Williams College's 'great gift' to Williamstown: $21M stormwater drainage system
WILLIAMSTOWN — Williams College has stepped up to design and build a $21 million stormwater drainage system through the low lying parcel of land at the bottom of Spring Street — a project that will benefit the town just as much as the college.
The area already routinely floods during rainstorms because it is surrounded by high elevations, so stormwater drains into the area from nearly every direction, according to town and college officials. And with rainfall expected to increase in volume due to climate change, officials said the 48-inch-wide stormwater drainage pipe currently in use is woefully inadequate to handle the load.
The new drainage system will include a drainage culvert 60 square feet wide, which officials said will be able to handle a severe level of flooding only seen once in 100 years.
"We recently completed a master plan for utilities on campus and learned that the stormwater improvements were the biggest project," said Fred Puddester, vice president for finance and administration, and treasurer at Williams. "This project is long overdue and will provide the town, which has experienced routine flooding at the base of Spring Street, protection from a 100-year storm."
During Tropical Storm Sandy in 2012, the base of Spring Street was under water, and less severe street flooding routinely results from more minor rain events.
"It will easily flood with 15 minutes of heavy rain or two days of constant mediocre rainfall," said Jason Moran, senior project manager for Williams College. "So we decided to solve the problem for everyone's benefit."
For a couple of years college and town officials have been working on designing the job and scheduling the work to have minimal impact of town and college operations and traffic needs, Moran noted.
College property is adjacent to the area with flooding issues, including the Towne Field House and the Farley Lamb Field, the school's football, soccer and lacrosse athletic fields. The drainage tunnel will also pass through the college-owned dirt parking lot on its way to the river.
The culvert will run from the end of Christmas Brook on Latham Street, along the south side of the road until Meacham Street, where the tunnel will turn north and run along Meacham and cut through the dirt parking lot, and cross under Water Street before discharging into the Green River.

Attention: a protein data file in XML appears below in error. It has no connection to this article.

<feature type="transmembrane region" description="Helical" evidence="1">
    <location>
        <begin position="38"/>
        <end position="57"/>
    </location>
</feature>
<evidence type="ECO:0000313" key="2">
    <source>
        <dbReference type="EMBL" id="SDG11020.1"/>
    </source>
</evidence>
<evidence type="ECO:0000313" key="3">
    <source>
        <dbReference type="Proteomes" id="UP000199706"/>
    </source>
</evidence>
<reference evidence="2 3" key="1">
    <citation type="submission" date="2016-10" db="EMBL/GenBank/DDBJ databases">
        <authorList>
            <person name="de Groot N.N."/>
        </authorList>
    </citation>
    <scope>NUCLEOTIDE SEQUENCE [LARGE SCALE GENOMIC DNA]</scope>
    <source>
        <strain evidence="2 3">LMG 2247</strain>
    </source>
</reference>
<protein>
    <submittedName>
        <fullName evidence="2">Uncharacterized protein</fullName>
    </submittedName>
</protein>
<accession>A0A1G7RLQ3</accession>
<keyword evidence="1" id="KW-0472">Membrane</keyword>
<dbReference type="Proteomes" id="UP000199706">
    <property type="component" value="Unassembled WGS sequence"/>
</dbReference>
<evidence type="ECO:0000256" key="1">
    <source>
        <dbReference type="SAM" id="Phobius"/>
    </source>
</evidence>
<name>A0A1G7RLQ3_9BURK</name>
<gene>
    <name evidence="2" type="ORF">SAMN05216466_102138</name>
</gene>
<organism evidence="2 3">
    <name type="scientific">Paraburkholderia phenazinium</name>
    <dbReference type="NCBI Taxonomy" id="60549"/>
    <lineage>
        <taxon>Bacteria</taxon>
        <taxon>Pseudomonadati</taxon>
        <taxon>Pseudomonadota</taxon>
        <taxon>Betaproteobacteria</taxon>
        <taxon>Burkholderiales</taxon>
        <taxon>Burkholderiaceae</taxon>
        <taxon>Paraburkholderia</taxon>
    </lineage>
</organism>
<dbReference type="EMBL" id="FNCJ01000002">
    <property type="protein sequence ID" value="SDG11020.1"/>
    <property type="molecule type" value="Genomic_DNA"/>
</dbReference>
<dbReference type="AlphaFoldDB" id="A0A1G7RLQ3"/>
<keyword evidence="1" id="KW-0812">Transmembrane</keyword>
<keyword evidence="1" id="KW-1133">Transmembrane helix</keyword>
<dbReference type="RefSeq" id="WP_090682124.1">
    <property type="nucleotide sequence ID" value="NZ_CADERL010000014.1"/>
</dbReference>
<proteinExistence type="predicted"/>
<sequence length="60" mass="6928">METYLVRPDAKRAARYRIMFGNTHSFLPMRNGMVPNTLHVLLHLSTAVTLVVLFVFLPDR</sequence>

Work began last fall at both ends of the drainage system, forcing traffic into one lane on Water Street. Moran said they needed to get that end of the project done early so the state can come in for their project to repave Water Street. The project is expected to wrap up by November, Moran said. Additional landscaping and further finish work might have to wait until the spring of 2019.
Pittsfield-based J.H. Maxymillian is the primary contractor on the project. The project is funded from the college's capital improvement budget.
Moran said throughout the project the intent is to maintain constant traffic flow, although there will be times that one lane will be closed.
"We've worked hard to make sure we lessen the overall disturbance to the neighborhood," he said.
Town Manager Jason Hoch said the project is an important improvement to the Williamstown infrastructure.
"This is an unbelievable opportunity for the town," Hoch said. "The college is designing and building the entire project, but the college is arguably responsible for less than half of the stormwater drainage in the area. At that cost, such a project would have been well out of our reach. It is a great gift to the town."
Reach Scott Stafford at firstname.lastname@example.org.
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